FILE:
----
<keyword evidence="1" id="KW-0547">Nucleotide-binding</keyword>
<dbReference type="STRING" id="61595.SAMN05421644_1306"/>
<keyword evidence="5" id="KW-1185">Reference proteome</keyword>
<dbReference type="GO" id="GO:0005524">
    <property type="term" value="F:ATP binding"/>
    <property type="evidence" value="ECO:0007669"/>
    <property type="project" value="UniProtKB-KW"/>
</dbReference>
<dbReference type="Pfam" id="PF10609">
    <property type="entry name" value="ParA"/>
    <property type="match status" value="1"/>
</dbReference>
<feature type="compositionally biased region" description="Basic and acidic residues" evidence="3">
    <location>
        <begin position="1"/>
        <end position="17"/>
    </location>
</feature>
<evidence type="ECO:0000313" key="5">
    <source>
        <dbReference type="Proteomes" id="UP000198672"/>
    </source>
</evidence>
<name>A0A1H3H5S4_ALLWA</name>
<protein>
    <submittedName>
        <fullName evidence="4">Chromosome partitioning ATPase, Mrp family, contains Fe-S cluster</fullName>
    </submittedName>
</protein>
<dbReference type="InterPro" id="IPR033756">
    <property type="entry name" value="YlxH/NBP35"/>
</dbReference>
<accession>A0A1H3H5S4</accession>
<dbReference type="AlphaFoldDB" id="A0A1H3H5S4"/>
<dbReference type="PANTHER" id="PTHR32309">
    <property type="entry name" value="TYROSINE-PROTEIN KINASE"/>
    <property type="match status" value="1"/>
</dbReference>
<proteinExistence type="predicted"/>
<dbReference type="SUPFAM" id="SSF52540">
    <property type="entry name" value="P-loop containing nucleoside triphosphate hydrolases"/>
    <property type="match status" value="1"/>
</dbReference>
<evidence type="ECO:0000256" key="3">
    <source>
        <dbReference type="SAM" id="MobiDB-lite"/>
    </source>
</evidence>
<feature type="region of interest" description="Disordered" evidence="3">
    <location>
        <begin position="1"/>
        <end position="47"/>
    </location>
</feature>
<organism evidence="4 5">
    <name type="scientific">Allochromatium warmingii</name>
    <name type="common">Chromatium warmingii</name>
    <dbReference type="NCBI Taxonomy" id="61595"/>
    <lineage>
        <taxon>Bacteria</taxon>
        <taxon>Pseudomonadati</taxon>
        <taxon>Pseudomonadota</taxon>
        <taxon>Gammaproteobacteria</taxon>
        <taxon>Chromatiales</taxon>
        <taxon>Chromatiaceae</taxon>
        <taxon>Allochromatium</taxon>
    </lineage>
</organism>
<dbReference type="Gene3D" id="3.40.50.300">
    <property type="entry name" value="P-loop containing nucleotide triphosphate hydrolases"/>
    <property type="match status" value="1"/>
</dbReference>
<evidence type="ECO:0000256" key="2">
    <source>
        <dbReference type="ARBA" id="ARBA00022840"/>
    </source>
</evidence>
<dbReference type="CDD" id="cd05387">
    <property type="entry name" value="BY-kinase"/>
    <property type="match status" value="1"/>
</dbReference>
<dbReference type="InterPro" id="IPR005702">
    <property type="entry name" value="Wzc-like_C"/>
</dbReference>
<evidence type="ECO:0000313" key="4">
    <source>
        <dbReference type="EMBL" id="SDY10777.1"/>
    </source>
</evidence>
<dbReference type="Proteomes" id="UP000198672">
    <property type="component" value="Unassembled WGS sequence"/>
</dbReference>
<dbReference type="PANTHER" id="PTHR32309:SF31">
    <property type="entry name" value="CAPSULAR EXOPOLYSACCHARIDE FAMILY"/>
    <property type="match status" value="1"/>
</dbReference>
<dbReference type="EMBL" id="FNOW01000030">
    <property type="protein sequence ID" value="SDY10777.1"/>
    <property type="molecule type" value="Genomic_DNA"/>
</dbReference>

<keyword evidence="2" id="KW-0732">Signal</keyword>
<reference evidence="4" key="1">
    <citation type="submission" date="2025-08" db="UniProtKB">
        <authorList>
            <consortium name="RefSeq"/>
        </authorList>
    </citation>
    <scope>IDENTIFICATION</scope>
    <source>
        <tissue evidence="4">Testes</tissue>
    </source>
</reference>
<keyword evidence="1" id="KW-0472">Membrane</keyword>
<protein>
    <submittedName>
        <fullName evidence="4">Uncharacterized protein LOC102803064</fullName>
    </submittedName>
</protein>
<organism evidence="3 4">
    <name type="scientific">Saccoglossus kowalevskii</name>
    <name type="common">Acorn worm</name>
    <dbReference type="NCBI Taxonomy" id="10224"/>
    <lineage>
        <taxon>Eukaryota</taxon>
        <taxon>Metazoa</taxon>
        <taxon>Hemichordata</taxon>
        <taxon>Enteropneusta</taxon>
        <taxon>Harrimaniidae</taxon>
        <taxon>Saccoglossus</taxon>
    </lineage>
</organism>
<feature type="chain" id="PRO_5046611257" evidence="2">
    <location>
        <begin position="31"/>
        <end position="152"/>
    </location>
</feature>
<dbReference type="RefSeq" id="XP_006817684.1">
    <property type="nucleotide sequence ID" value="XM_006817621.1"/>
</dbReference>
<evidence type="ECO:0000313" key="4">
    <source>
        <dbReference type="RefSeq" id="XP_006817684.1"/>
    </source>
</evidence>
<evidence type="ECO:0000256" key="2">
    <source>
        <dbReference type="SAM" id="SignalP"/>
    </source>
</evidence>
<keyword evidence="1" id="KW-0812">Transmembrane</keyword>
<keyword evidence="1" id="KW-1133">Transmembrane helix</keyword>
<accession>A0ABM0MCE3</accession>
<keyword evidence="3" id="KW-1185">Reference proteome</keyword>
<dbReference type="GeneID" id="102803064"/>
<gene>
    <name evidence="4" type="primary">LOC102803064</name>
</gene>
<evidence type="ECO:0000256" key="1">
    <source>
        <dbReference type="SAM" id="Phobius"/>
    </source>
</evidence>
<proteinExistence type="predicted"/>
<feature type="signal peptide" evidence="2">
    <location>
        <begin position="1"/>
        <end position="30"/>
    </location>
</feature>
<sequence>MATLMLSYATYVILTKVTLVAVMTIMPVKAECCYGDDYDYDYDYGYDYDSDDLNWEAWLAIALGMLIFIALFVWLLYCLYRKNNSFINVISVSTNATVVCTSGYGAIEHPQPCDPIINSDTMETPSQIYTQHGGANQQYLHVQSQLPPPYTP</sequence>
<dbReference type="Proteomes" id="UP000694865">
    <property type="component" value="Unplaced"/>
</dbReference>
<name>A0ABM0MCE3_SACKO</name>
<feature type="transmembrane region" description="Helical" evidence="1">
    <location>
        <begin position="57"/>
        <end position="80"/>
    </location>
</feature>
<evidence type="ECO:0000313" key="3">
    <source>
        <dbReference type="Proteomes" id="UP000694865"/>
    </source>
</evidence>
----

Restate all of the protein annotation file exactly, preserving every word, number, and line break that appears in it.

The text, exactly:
<keyword evidence="1" id="KW-0547">Nucleotide-binding</keyword>
<dbReference type="STRING" id="61595.SAMN05421644_1306"/>
<keyword evidence="5" id="KW-1185">Reference proteome</keyword>
<dbReference type="GO" id="GO:0005524">
    <property type="term" value="F:ATP binding"/>
    <property type="evidence" value="ECO:0007669"/>
    <property type="project" value="UniProtKB-KW"/>
</dbReference>
<dbReference type="Pfam" id="PF10609">
    <property type="entry name" value="ParA"/>
    <property type="match status" value="1"/>
</dbReference>
<feature type="compositionally biased region" description="Basic and acidic residues" evidence="3">
    <location>
        <begin position="1"/>
        <end position="17"/>
    </location>
</feature>
<evidence type="ECO:0000313" key="5">
    <source>
        <dbReference type="Proteomes" id="UP000198672"/>
    </source>
</evidence>
<name>A0A1H3H5S4_ALLWA</name>
<protein>
    <submittedName>
        <fullName evidence="4">Chromosome partitioning ATPase, Mrp family, contains Fe-S cluster</fullName>
    </submittedName>
</protein>
<dbReference type="InterPro" id="IPR033756">
    <property type="entry name" value="YlxH/NBP35"/>
</dbReference>
<accession>A0A1H3H5S4</accession>
<dbReference type="AlphaFoldDB" id="A0A1H3H5S4"/>
<dbReference type="PANTHER" id="PTHR32309">
    <property type="entry name" value="TYROSINE-PROTEIN KINASE"/>
    <property type="match status" value="1"/>
</dbReference>
<proteinExistence type="predicted"/>
<dbReference type="SUPFAM" id="SSF52540">
    <property type="entry name" value="P-loop containing nucleoside triphosphate hydrolases"/>
    <property type="match status" value="1"/>
</dbReference>
<evidence type="ECO:0000256" key="3">
    <source>
        <dbReference type="SAM" id="MobiDB-lite"/>
    </source>
</evidence>
<feature type="region of interest" description="Disordered" evidence="3">
    <location>
        <begin position="1"/>
        <end position="47"/>
    </location>
</feature>
<organism evidence="4 5">
    <name type="scientific">Allochromatium warmingii</name>
    <name type="common">Chromatium warmingii</name>
    <dbReference type="NCBI Taxonomy" id="61595"/>
    <lineage>
        <taxon>Bacteria</taxon>
        <taxon>Pseudomonadati</taxon>
        <taxon>Pseudomonadota</taxon>
        <taxon>Gammaproteobacteria</taxon>
        <taxon>Chromatiales</taxon>
        <taxon>Chromatiaceae</taxon>
        <taxon>Allochromatium</taxon>
    </lineage>
</organism>
<dbReference type="Gene3D" id="3.40.50.300">
    <property type="entry name" value="P-loop containing nucleotide triphosphate hydrolases"/>
    <property type="match status" value="1"/>
</dbReference>
<evidence type="ECO:0000256" key="2">
    <source>
        <dbReference type="ARBA" id="ARBA00022840"/>
    </source>
</evidence>
<dbReference type="CDD" id="cd05387">
    <property type="entry name" value="BY-kinase"/>
    <property type="match status" value="1"/>
</dbReference>
<dbReference type="InterPro" id="IPR005702">
    <property type="entry name" value="Wzc-like_C"/>
</dbReference>
<evidence type="ECO:0000313" key="4">
    <source>
        <dbReference type="EMBL" id="SDY10777.1"/>
    </source>
</evidence>
<dbReference type="Proteomes" id="UP000198672">
    <property type="component" value="Unassembled WGS sequence"/>
</dbReference>
<dbReference type="PANTHER" id="PTHR32309:SF31">
    <property type="entry name" value="CAPSULAR EXOPOLYSACCHARIDE FAMILY"/>
    <property type="match status" value="1"/>
</dbReference>
<dbReference type="EMBL" id="FNOW01000030">
    <property type="protein sequence ID" value="SDY10777.1"/>
    <property type="molecule type" value="Genomic_DNA"/>
</dbReference>

<keyword evidence="2" id="KW-0732">Signal</keyword>
<reference evidence="4" key="1">
    <citation type="submission" date="2025-08" db="UniProtKB">
        <authorList>
            <consortium name="RefSeq"/>
        </authorList>
    </citation>
    <scope>IDENTIFICATION</scope>
    <source>
        <tissue evidence="4">Testes</tissue>
    </source>
</reference>
<keyword evidence="1" id="KW-0472">Membrane</keyword>
<protein>
    <submittedName>
        <fullName evidence="4">Uncharacterized protein LOC102803064</fullName>
    </submittedName>
</protein>
<organism evidence="3 4">
    <name type="scientific">Saccoglossus kowalevskii</name>
    <name type="common">Acorn worm</name>
    <dbReference type="NCBI Taxonomy" id="10224"/>
    <lineage>
        <taxon>Eukaryota</taxon>
        <taxon>Metazoa</taxon>
        <taxon>Hemichordata</taxon>
        <taxon>Enteropneusta</taxon>
        <taxon>Harrimaniidae</taxon>
        <taxon>Saccoglossus</taxon>
    </lineage>
</organism>
<feature type="chain" id="PRO_5046611257" evidence="2">
    <location>
        <begin position="31"/>
        <end position="152"/>
    </location>
</feature>
<dbReference type="RefSeq" id="XP_006817684.1">
    <property type="nucleotide sequence ID" value="XM_006817621.1"/>
</dbReference>
<evidence type="ECO:0000313" key="4">
    <source>
        <dbReference type="RefSeq" id="XP_006817684.1"/>
    </source>
</evidence>
<evidence type="ECO:0000256" key="2">
    <source>
        <dbReference type="SAM" id="SignalP"/>
    </source>
</evidence>
<keyword evidence="1" id="KW-0812">Transmembrane</keyword>
<keyword evidence="1" id="KW-1133">Transmembrane helix</keyword>
<accession>A0ABM0MCE3</accession>
<keyword evidence="3" id="KW-1185">Reference proteome</keyword>
<dbReference type="GeneID" id="102803064"/>
<gene>
    <name evidence="4" type="primary">LOC102803064</name>
</gene>
<evidence type="ECO:0000256" key="1">
    <source>
        <dbReference type="SAM" id="Phobius"/>
    </source>
</evidence>
<proteinExistence type="predicted"/>
<feature type="signal peptide" evidence="2">
    <location>
        <begin position="1"/>
        <end position="30"/>
    </location>
</feature>
<sequence>MATLMLSYATYVILTKVTLVAVMTIMPVKAECCYGDDYDYDYDYGYDYDSDDLNWEAWLAIALGMLIFIALFVWLLYCLYRKNNSFINVISVSTNATVVCTSGYGAIEHPQPCDPIINSDTMETPSQIYTQHGGANQQYLHVQSQLPPPYTP</sequence>
<dbReference type="Proteomes" id="UP000694865">
    <property type="component" value="Unplaced"/>
</dbReference>
<name>A0ABM0MCE3_SACKO</name>
<feature type="transmembrane region" description="Helical" evidence="1">
    <location>
        <begin position="57"/>
        <end position="80"/>
    </location>
</feature>
<evidence type="ECO:0000313" key="3">
    <source>
        <dbReference type="Proteomes" id="UP000694865"/>
    </source>
</evidence>